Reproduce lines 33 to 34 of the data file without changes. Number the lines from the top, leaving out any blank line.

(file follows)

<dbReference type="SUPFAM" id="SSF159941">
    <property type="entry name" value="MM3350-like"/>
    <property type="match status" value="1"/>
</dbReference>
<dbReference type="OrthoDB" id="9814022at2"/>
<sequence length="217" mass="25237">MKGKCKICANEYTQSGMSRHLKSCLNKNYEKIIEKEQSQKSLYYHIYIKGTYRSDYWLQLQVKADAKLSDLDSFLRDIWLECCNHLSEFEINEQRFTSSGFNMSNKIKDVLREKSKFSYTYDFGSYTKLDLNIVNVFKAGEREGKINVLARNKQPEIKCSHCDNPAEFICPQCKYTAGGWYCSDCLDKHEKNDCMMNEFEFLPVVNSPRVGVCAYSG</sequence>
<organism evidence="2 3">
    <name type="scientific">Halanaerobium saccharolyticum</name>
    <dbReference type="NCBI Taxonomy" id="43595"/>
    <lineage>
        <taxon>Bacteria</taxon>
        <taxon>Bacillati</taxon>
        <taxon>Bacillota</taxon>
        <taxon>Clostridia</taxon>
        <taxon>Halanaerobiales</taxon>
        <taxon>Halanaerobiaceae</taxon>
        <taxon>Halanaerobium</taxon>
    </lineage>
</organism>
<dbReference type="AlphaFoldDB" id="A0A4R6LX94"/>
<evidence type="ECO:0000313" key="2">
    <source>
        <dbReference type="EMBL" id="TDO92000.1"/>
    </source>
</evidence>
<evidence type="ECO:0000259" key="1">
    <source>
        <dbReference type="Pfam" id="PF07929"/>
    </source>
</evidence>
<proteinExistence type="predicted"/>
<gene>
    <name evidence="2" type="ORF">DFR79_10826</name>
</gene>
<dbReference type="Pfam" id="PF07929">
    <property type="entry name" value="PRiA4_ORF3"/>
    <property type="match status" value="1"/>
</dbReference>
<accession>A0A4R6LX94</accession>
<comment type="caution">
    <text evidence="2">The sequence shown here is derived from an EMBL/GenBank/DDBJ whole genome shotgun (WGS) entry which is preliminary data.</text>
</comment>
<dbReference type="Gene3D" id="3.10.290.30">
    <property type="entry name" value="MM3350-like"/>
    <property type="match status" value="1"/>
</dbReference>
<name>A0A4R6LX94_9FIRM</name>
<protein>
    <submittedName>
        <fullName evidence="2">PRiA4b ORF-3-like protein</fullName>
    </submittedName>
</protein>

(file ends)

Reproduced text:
    <name evidence="2" type="ORF">DFR79_10826</name>
</gene>